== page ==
Review: Something To Be Done (Gabatwa Studios)

rsz_10259032_782336098466784_8926997888061039248_oVenue: TAP Gallery (Darlinghurst NSW), May 13 – Jun 1, 2014
Writer: Gabriel McCarthy
Performer: Gabriel McCarthy

Theatre review
Reminiscent of work by Buster Keaton, Charlie Chaplin and Rowan Atkinson, Gabriel McCarthy’s one-man show communicates without words, relying instead on the actor’s ability to create meaning with his body and face. The story is vague, but its themes are clear. McCarthy’s show is about innocence, mortality, love, and art. There is also a sense of burgeoning manhood being explored by the performer who discovers the universe around him, but within an independence that he manufactures, almost to stake his claim on a personal and self-determined identity.

The show is 75 minutes long, and while it does switch gears often and there is plenty of variety to prevent any hint of self-indulgence, its scenes are not always engaging. The format of the production is challenging, as it requires of its audience, a mode of watching that is acutely different from what is conventional and mainstream. It does what it wants, with admirable eccentricity and idiosyncrasy, but we need something more. Many great works have touched audiences without the use of words, and it is the artist’s responsibility to locate that point of connection.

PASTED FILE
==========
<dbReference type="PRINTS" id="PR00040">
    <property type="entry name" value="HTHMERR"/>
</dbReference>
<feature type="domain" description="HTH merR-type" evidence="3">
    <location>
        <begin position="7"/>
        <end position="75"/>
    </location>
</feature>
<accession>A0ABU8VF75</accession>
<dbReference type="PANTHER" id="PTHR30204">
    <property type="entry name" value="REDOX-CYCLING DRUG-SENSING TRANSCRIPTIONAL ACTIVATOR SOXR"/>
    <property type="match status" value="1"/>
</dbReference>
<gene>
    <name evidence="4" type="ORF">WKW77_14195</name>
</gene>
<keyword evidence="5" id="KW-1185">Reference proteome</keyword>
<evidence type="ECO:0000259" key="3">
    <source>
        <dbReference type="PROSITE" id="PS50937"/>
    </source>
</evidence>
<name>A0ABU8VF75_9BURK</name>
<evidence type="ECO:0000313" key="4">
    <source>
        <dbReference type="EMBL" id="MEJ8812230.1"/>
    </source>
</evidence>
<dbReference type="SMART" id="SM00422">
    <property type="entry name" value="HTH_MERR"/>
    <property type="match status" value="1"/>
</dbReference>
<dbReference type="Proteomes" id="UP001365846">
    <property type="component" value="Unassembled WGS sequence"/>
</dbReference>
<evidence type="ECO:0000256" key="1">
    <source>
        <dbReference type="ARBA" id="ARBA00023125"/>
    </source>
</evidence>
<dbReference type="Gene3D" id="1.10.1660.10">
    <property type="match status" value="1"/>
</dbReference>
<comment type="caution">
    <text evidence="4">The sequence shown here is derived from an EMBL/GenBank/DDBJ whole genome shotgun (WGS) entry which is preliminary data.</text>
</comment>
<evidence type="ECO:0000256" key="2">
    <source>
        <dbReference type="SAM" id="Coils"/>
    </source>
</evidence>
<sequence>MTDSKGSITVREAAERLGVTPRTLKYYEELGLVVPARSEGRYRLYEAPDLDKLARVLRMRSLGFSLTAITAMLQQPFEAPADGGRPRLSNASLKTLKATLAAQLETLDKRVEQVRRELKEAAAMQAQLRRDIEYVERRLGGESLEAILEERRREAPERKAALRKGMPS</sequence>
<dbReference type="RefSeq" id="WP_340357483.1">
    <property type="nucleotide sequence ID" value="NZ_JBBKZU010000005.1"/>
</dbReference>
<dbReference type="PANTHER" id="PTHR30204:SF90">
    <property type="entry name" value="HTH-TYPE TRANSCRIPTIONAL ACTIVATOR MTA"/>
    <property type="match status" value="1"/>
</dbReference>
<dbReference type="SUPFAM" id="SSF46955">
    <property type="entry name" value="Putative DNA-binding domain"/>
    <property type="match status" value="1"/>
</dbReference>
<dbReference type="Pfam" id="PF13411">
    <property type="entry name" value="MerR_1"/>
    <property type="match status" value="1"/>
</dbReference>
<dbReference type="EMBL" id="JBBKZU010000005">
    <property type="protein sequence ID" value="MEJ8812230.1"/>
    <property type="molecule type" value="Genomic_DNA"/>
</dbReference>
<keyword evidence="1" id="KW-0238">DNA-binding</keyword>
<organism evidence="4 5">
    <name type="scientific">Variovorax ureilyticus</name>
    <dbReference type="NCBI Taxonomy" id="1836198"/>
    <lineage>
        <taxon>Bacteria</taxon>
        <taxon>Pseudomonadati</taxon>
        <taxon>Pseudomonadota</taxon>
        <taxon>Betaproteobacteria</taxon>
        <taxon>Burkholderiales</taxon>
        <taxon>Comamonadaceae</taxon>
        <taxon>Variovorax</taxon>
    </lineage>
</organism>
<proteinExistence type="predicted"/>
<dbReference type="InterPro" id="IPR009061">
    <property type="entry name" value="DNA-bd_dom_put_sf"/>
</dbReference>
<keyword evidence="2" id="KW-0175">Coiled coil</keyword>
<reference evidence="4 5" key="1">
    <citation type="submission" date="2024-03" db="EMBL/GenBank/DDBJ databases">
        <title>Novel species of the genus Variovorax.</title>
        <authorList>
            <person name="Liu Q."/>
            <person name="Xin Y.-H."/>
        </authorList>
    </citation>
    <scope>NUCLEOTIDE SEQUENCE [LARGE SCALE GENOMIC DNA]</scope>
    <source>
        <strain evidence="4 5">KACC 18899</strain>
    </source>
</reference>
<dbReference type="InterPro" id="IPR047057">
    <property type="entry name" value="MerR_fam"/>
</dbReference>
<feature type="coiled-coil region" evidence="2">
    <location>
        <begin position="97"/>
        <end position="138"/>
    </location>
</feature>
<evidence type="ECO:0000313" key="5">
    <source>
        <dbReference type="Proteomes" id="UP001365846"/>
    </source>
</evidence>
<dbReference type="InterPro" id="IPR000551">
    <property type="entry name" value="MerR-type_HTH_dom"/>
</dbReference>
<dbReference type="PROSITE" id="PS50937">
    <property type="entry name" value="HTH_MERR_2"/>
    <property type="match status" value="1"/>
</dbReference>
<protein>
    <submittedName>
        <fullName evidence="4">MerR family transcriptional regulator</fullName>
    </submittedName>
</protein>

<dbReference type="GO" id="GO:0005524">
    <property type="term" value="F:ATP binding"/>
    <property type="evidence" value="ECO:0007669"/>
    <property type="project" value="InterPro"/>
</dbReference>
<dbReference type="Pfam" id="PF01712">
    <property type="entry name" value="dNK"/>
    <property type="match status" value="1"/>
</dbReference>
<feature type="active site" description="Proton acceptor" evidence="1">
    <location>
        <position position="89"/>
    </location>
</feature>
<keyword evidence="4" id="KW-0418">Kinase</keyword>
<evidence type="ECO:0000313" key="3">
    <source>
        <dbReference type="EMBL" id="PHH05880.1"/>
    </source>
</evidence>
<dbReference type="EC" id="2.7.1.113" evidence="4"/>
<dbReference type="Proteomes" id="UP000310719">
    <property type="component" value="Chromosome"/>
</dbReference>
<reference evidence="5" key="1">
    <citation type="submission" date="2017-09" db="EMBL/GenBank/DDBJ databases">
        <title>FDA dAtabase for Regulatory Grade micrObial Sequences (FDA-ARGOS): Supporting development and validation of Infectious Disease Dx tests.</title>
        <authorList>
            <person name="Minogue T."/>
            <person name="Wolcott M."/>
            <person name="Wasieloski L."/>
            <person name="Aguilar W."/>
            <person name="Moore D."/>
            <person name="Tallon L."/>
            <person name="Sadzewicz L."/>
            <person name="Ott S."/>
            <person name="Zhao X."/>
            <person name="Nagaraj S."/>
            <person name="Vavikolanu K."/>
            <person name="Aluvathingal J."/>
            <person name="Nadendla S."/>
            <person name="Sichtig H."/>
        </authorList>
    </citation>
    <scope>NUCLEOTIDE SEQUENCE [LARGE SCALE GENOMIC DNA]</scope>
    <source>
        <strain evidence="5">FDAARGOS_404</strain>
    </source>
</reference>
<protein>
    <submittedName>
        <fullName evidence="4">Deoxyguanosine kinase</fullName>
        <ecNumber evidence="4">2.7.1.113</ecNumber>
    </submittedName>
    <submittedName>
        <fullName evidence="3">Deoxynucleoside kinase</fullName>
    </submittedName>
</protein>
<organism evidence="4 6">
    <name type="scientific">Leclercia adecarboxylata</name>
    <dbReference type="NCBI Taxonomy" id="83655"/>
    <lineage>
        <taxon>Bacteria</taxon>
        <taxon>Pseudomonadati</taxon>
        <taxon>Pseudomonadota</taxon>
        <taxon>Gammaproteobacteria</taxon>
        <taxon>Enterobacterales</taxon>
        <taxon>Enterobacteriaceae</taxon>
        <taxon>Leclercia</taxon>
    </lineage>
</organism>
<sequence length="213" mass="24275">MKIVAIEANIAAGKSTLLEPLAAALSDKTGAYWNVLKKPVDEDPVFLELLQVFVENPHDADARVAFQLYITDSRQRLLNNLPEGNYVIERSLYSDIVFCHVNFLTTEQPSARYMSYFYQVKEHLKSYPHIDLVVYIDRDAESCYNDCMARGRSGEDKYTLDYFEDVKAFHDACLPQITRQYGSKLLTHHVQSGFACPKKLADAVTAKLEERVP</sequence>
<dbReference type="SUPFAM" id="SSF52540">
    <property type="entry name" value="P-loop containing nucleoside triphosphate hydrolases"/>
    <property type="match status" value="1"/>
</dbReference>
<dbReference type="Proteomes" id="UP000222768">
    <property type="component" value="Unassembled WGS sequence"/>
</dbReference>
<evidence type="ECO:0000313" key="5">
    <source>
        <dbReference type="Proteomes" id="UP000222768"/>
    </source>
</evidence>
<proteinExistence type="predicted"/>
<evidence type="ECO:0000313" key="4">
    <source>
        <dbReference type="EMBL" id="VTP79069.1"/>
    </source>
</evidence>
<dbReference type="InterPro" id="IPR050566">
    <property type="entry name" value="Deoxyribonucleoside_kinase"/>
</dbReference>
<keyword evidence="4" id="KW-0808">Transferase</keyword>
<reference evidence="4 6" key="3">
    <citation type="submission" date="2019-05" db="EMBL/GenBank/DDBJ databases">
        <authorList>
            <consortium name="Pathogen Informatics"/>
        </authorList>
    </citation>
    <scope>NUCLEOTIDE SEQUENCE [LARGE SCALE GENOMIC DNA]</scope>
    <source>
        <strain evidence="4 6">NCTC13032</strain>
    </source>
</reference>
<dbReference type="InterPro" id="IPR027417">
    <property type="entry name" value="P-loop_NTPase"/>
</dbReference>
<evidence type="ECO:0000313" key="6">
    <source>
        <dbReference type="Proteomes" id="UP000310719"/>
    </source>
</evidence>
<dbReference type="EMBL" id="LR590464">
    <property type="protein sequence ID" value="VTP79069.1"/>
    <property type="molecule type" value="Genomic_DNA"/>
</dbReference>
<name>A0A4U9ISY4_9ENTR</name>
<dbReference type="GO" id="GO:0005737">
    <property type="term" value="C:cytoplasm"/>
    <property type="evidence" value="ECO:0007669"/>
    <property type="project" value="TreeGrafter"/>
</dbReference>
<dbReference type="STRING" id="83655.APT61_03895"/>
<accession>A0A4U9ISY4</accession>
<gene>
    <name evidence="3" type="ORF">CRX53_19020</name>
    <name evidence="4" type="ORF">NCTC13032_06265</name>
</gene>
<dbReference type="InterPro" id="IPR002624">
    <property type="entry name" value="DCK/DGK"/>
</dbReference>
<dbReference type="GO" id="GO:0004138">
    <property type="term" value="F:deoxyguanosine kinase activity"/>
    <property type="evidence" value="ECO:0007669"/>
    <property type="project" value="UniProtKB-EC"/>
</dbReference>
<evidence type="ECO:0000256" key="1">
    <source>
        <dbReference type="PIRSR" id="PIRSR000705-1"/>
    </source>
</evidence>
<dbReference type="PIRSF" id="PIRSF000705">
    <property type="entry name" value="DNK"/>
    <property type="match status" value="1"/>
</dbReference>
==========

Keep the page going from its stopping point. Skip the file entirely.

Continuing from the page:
Erin Harvey is stage manager, and does a splendid job with the minimal technical facilities at hand. The show looks and feels refined, with a set by Christie Kay Bennett that is basic but considered and restrained. The show’s innumerable sound cues are a key feature, and Harvey’s faultless execution is noteworthy. A thorough understanding of the show and its performer is necessary, and the chemistry between tech and talent for this production is beautifully harmonious.

McCarthy is a performer with great skill and presence. He is phenomenally agile and energetic, and his ability to convey concepts and to express intention is remarkable. There are many memorable moments of vigorous gesturing and lively leaping, but the actor is equally effective in significant pauses, unafraid of a more silent approach. There is a sincerity to the man that is endearing, but his story is less captivating. Even though it is not difficult to follow, it is too abstract. We want to connect, but it is too distant. The tale seems personal, but it is also shrouded, and maybe a little elusive with its message.

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